So whether you’re a student, have begun your career, a freelancer, or figuring things out, remember that you are in control.

Just like you don’t have to put up with people and environments that harm you, you don’t have to live a life you’re not excited about. 

Instead, you deserve to be delighted by even the most mundane parts of life, and one of the best ways to do that is to create one that you love

For me, this has looked like: 

  • Starting the day with my favorite coffee
  • Taking moments throughout my days to pause and live slowly
  • Incorporating foods I love into my meals/diet
  • Going to my favorite coffee shop or cafe, or lighting a candle when doing my work
  • Wearing things that make me feel good about myself (and not just what’s currently trending)
  • Decorating my space(s) in ways that inspire me
  • Listening to my favorite podcasts or playlist on my way to work and/or school
  • Doing/creating a workout routine that feels best for me
  • Making time for the things that make me happiest

In other words, I’ve turned moments I dread into moments I can look forward to, and this has meant making daily routines an event. Because even in the midst of getting to where you want to be, you should still make room to live. 

Our 20’s can often feel like a rollercoaster that will never come to an end, and there can be a ton of pressure to have it all together.

But in the painfully beautiful process of discovering who we are– the best and worst news is that our 20’s don’t last forever.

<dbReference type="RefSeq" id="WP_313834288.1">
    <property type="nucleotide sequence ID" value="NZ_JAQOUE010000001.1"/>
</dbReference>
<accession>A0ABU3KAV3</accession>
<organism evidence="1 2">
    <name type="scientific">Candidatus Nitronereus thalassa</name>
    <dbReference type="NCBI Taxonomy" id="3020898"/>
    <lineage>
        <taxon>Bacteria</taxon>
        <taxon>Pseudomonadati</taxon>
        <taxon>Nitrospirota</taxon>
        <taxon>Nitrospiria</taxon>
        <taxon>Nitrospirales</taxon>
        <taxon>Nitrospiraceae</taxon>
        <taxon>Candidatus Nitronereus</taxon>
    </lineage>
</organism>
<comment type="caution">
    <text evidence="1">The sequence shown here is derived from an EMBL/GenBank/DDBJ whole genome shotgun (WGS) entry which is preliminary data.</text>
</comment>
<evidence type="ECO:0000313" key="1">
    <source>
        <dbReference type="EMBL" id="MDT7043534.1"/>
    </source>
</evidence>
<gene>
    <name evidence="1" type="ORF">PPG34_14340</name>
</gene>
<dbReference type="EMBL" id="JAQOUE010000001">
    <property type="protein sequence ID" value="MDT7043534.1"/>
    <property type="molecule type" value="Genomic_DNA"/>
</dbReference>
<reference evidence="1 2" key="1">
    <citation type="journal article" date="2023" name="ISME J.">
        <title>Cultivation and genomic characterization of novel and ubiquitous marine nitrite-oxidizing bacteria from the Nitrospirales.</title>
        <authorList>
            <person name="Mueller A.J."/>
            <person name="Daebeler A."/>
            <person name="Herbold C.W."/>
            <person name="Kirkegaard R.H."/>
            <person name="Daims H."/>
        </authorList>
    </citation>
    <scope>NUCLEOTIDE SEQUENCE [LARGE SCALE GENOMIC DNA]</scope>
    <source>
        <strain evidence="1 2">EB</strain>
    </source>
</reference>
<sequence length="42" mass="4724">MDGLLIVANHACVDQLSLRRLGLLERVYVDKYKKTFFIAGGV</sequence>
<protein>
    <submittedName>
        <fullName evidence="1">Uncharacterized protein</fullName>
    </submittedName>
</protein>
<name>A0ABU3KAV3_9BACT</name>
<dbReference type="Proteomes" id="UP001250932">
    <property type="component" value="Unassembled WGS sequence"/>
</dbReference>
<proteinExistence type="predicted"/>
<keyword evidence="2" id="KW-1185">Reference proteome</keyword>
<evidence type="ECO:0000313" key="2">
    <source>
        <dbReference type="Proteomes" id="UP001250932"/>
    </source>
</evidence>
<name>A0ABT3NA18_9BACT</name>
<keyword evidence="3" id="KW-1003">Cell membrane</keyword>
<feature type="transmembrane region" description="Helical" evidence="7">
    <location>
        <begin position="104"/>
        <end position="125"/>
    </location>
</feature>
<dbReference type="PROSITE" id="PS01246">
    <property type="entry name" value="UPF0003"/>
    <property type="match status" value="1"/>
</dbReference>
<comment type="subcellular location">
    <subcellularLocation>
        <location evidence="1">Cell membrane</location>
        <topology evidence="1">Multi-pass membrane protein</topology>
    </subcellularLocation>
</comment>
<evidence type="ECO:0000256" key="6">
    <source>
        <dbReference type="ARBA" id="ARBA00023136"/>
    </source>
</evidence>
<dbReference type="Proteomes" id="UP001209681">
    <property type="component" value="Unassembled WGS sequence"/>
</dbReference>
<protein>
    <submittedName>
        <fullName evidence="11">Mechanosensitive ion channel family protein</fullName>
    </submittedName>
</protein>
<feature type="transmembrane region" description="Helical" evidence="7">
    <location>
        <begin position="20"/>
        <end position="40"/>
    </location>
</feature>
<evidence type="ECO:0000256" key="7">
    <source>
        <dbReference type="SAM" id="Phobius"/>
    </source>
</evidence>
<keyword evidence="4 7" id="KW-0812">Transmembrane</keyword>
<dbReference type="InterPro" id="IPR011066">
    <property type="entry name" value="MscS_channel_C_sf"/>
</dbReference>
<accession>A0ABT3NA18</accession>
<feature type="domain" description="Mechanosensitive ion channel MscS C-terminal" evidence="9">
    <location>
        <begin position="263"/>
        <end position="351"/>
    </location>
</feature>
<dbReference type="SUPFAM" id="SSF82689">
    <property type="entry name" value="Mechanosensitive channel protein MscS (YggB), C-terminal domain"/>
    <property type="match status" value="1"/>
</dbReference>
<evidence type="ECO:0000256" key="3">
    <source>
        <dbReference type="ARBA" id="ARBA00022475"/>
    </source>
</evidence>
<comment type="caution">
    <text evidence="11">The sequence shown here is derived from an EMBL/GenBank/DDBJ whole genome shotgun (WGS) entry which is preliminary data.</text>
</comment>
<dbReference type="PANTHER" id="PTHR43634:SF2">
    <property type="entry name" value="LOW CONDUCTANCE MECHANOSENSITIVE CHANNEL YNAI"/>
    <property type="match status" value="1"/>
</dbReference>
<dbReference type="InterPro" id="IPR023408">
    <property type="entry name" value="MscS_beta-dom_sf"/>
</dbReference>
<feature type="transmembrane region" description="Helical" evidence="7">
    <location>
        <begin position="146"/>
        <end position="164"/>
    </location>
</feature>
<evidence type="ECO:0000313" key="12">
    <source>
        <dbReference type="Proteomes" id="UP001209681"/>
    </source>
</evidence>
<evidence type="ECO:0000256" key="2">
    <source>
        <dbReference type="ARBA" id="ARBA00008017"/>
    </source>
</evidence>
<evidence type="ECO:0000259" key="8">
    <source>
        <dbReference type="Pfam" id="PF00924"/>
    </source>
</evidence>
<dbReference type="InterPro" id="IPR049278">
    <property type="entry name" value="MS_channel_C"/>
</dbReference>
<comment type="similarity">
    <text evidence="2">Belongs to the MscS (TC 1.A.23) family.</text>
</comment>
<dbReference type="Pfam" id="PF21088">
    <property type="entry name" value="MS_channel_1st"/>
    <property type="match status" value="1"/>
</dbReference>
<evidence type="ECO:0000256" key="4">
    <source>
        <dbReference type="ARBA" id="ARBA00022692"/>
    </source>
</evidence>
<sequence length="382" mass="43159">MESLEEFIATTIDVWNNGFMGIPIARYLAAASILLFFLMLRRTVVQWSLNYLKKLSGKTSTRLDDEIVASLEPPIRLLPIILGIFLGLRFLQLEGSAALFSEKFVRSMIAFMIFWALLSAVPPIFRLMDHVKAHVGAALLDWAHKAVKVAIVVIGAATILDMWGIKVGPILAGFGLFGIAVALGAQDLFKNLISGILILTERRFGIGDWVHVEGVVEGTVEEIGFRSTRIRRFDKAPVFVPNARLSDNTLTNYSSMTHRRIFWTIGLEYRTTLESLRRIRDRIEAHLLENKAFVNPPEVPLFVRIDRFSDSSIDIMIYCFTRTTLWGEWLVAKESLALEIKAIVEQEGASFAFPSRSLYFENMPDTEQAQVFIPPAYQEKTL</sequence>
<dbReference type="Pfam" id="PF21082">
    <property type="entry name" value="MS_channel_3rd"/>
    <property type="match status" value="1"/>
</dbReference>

With love, 

Sabria Sparrow 

Disclaimer** this is general advice based off of my own personal experiences and should not be misconstrued for mental health advice. If you are struggling with mental health, such as depression, anxiety etc. please be sure to consult a mental health professional who can better assist you with your personal needs. Additionally, I would like to acknowledge that we cannot “positive think” our way out of the systems that oppress us (as mentioned in this episode of Balanced Black Girl), and am in no way intending to contribute to the harmful rhetoric that such ideas can perpetuate. 

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Sabria Sparrow
Sabria Sparrow

Hi! My name is Sabria Sparrow and I am a Fashion, Beauty & Lifestyle Blogger located in Southern California, USA. As an English Grad student, influencer, and composition instructor, my blog is an outlet where I share my most valuable lessons on personal growth and development! My aim is to inspire others to chase their dreams, have healthy relationships, and be the best versions of themselves